That was only three suggested ways of reducing grouse numbers naturally, not four, but it did whet the appetite for what the other speakers might have to say later on in the day. I was particularly looking forward to hearing how the grouse-shooting industry might be ‘more tolerant’ to raptors.
David’s talk ended with this: “So just to leave you with a summary of what I hope I’ve said, that medicated grit, especially its current version, is well capable of reducing your parasite burdens. We think it’s probably stopped population cycling because there was no crash on medicated sites in 2009, and the crash that we thought would happen was it not for medicated grit, in 2013/14, just simply didn’t. But without these cycles we’re looking to spiral at ever increasing grouse numbers and what I’m saying to you is that, from an environmental perspective, is that we may, I’m not saying that we are, but we may be carrying too many grouse that’s relatively uncomfortable for not only ourselves but other stakeholders in the uplands”.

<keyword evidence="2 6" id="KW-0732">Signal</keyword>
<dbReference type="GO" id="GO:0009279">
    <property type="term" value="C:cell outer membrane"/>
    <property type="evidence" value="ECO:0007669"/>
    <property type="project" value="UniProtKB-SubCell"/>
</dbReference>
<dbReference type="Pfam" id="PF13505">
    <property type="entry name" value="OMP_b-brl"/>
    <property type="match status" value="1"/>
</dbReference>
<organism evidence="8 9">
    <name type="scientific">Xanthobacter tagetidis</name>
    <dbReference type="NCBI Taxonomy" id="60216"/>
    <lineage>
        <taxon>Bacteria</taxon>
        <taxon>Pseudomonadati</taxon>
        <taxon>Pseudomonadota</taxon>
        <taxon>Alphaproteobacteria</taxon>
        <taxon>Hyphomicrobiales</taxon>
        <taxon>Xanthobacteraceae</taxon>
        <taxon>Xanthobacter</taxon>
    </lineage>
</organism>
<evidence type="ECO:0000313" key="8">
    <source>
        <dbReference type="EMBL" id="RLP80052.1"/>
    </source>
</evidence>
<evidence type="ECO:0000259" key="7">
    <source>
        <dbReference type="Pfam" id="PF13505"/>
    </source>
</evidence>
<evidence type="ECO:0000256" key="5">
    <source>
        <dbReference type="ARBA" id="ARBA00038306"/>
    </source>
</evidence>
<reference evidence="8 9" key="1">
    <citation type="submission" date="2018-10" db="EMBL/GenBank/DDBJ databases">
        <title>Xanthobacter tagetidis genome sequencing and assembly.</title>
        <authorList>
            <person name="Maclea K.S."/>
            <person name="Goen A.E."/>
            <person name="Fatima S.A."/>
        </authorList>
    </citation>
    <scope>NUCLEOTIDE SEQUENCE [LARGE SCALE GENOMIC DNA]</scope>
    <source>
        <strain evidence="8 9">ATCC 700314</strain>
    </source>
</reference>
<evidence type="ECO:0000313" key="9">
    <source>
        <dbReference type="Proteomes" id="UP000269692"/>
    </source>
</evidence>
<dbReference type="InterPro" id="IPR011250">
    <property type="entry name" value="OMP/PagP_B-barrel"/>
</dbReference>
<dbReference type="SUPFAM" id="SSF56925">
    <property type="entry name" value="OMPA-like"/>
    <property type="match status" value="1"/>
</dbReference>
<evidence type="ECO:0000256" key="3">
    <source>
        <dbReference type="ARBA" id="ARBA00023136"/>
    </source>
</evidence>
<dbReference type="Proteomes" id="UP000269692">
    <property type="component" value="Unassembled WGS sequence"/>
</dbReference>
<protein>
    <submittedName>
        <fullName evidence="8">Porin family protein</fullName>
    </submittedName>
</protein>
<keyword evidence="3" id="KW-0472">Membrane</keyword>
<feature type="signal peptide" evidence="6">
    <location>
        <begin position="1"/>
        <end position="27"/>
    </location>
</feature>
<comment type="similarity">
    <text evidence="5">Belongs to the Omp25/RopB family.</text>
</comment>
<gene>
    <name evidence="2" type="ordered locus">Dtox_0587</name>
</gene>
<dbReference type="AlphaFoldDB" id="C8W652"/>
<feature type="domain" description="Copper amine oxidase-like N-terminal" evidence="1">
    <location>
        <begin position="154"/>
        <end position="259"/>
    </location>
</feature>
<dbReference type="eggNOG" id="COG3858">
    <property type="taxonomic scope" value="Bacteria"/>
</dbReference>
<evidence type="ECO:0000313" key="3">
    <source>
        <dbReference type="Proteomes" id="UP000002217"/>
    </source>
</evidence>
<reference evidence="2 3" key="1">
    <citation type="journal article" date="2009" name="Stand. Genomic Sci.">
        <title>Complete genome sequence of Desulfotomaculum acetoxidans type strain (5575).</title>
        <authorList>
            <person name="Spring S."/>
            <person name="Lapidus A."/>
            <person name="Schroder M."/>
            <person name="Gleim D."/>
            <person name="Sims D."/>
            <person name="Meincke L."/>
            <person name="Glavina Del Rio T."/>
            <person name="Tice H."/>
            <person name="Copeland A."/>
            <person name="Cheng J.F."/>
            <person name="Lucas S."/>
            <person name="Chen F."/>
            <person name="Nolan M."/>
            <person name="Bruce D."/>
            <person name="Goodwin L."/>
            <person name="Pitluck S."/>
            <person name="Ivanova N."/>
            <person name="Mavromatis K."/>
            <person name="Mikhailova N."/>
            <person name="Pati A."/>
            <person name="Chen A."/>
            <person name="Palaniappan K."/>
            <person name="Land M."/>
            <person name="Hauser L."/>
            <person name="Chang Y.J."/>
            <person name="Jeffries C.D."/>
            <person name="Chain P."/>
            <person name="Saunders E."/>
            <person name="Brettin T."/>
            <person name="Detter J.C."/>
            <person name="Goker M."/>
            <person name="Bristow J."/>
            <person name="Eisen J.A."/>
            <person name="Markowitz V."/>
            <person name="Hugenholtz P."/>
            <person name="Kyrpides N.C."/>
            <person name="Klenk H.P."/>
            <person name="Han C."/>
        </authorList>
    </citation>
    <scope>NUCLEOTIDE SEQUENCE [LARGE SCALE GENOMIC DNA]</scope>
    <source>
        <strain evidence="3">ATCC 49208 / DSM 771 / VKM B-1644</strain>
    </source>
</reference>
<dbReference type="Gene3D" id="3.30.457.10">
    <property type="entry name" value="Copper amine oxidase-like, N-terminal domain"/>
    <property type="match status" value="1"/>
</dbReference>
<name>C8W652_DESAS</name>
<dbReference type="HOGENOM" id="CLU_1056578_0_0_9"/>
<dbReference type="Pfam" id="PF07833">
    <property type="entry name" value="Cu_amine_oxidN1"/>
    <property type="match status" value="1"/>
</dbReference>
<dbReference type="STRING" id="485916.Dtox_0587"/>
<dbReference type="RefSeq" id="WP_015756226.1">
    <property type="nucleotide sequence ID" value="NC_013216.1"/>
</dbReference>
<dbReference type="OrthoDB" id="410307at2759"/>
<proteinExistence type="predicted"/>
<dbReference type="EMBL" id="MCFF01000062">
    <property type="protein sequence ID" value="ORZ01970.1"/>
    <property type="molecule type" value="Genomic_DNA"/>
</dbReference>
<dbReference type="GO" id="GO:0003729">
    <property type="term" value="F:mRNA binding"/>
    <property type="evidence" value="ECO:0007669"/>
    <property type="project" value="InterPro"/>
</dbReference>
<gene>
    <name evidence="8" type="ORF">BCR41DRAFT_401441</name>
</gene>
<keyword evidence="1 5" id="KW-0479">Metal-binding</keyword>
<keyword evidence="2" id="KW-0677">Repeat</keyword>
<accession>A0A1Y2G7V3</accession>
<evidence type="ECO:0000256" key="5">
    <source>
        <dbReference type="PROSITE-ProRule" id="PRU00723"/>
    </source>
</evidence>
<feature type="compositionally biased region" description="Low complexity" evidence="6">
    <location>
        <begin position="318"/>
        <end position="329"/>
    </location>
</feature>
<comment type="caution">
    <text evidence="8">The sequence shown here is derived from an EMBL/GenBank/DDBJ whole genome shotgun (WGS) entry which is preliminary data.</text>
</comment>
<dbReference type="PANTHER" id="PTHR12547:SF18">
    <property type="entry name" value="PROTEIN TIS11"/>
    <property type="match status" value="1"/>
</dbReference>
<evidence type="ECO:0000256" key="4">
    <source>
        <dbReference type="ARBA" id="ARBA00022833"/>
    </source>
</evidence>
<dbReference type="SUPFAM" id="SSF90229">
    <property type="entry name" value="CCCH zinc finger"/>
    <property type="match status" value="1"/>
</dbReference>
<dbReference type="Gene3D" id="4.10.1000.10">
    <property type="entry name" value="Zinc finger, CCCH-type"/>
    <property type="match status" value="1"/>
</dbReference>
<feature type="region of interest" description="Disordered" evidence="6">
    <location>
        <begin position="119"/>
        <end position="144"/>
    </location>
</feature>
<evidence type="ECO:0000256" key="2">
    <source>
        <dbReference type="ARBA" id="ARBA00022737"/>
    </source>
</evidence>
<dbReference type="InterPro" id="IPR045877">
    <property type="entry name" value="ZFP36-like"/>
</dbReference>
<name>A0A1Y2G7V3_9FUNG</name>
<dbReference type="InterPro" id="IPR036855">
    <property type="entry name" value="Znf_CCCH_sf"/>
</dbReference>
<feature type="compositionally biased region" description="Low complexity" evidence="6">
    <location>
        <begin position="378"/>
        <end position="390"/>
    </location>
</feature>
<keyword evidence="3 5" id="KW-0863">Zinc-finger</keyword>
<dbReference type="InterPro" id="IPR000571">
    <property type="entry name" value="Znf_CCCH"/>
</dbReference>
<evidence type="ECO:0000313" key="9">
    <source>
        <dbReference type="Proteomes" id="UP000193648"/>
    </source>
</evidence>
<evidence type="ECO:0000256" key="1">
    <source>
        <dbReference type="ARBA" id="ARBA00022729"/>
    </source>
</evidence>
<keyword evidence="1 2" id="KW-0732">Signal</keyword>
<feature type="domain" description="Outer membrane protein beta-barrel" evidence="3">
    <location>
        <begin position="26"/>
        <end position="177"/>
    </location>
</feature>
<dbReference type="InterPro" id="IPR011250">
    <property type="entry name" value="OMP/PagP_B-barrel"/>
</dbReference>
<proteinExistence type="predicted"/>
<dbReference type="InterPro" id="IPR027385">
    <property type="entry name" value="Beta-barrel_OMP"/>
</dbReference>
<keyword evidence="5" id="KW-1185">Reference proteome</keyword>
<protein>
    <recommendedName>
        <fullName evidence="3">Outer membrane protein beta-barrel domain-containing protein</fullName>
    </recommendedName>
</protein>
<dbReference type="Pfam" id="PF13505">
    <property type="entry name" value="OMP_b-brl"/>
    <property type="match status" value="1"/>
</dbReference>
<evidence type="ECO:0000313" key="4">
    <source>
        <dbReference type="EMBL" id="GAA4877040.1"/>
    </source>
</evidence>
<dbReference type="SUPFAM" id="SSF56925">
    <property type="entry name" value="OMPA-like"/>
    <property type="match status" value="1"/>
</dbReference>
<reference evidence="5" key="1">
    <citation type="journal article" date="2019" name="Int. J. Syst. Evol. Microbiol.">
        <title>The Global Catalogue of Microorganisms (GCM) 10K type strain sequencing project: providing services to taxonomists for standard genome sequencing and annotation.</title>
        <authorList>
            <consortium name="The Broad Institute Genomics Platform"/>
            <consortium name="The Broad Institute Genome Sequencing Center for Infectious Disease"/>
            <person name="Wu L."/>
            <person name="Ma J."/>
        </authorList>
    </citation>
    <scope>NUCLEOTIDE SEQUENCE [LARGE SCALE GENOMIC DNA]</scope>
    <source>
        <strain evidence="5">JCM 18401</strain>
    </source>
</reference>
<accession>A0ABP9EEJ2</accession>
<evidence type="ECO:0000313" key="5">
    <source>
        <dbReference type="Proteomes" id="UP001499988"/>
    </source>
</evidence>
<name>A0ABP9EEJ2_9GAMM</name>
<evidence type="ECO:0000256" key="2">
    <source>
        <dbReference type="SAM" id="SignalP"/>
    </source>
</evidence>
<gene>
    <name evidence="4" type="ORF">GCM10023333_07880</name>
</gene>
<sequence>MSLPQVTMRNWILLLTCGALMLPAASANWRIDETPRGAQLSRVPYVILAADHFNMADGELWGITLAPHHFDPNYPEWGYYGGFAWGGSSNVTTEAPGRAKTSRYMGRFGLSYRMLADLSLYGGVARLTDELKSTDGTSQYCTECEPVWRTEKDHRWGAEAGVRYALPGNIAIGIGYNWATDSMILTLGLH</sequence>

The next speaker was Professor Mike Taylor, who was billed as follows:
‘Mike is a veterinary graduate with a PhD in parasitology having worked at both the Central Veterinary Laboratory Weybridge, and Central Science Laboratory, York. He is currently an independent veterinary consultant and director of his own company (VPARST LTD) and a visiting professor in Veterinary Parasitology at the Royal Veterinary College, London. He is a recognised European specialist in parasitic diseases having worked on the subject for over 30 years as well as writing 3 textbooks, 20 book chapters and over 200 scientific publications’.